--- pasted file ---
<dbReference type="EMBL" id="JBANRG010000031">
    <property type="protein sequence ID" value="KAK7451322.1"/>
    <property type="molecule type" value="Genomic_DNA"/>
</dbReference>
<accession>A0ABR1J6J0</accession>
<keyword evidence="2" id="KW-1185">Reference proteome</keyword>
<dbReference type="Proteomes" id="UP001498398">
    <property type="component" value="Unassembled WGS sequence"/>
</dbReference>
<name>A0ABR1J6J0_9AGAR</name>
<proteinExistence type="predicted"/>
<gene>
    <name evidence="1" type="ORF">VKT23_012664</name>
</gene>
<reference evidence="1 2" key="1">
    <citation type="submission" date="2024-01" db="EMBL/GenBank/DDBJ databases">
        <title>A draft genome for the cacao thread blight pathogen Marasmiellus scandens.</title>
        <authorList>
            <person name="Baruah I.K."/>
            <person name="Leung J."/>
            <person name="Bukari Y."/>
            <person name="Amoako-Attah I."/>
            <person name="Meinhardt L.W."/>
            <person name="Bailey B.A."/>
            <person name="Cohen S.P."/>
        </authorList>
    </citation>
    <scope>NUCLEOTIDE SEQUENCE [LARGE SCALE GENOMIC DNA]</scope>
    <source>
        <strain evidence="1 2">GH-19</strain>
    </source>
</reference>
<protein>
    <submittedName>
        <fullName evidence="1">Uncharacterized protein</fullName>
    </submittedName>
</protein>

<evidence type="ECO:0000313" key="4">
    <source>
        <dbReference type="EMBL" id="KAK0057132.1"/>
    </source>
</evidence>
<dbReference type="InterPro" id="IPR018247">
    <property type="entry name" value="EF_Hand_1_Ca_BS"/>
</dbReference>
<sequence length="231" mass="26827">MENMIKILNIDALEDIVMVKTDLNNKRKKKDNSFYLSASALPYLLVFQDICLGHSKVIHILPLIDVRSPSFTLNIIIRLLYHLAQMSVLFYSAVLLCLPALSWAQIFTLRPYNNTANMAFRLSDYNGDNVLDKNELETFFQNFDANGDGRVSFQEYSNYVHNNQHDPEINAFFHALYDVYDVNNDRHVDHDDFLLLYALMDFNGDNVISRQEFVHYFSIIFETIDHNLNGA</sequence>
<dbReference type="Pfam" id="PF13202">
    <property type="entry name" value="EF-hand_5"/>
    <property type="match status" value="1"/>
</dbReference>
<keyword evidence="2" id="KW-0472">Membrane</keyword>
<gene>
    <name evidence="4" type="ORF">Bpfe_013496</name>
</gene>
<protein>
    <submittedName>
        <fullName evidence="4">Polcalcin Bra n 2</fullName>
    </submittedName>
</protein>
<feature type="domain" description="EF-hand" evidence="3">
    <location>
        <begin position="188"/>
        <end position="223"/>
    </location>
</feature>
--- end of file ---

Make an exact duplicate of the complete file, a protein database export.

<dbReference type="EMBL" id="JBANRG010000031">
    <property type="protein sequence ID" value="KAK7451322.1"/>
    <property type="molecule type" value="Genomic_DNA"/>
</dbReference>
<accession>A0ABR1J6J0</accession>
<keyword evidence="2" id="KW-1185">Reference proteome</keyword>
<dbReference type="Proteomes" id="UP001498398">
    <property type="component" value="Unassembled WGS sequence"/>
</dbReference>
<name>A0ABR1J6J0_9AGAR</name>
<proteinExistence type="predicted"/>
<gene>
    <name evidence="1" type="ORF">VKT23_012664</name>
</gene>
<reference evidence="1 2" key="1">
    <citation type="submission" date="2024-01" db="EMBL/GenBank/DDBJ databases">
        <title>A draft genome for the cacao thread blight pathogen Marasmiellus scandens.</title>
        <authorList>
            <person name="Baruah I.K."/>
            <person name="Leung J."/>
            <person name="Bukari Y."/>
            <person name="Amoako-Attah I."/>
            <person name="Meinhardt L.W."/>
            <person name="Bailey B.A."/>
            <person name="Cohen S.P."/>
        </authorList>
    </citation>
    <scope>NUCLEOTIDE SEQUENCE [LARGE SCALE GENOMIC DNA]</scope>
    <source>
        <strain evidence="1 2">GH-19</strain>
    </source>
</reference>
<protein>
    <submittedName>
        <fullName evidence="1">Uncharacterized protein</fullName>
    </submittedName>
</protein>

<evidence type="ECO:0000313" key="4">
    <source>
        <dbReference type="EMBL" id="KAK0057132.1"/>
    </source>
</evidence>
<dbReference type="InterPro" id="IPR018247">
    <property type="entry name" value="EF_Hand_1_Ca_BS"/>
</dbReference>
<sequence length="231" mass="26827">MENMIKILNIDALEDIVMVKTDLNNKRKKKDNSFYLSASALPYLLVFQDICLGHSKVIHILPLIDVRSPSFTLNIIIRLLYHLAQMSVLFYSAVLLCLPALSWAQIFTLRPYNNTANMAFRLSDYNGDNVLDKNELETFFQNFDANGDGRVSFQEYSNYVHNNQHDPEINAFFHALYDVYDVNNDRHVDHDDFLLLYALMDFNGDNVISRQEFVHYFSIIFETIDHNLNGA</sequence>
<dbReference type="Pfam" id="PF13202">
    <property type="entry name" value="EF-hand_5"/>
    <property type="match status" value="1"/>
</dbReference>
<keyword evidence="2" id="KW-0472">Membrane</keyword>
<gene>
    <name evidence="4" type="ORF">Bpfe_013496</name>
</gene>
<protein>
    <submittedName>
        <fullName evidence="4">Polcalcin Bra n 2</fullName>
    </submittedName>
</protein>
<feature type="domain" description="EF-hand" evidence="3">
    <location>
        <begin position="188"/>
        <end position="223"/>
    </location>
</feature>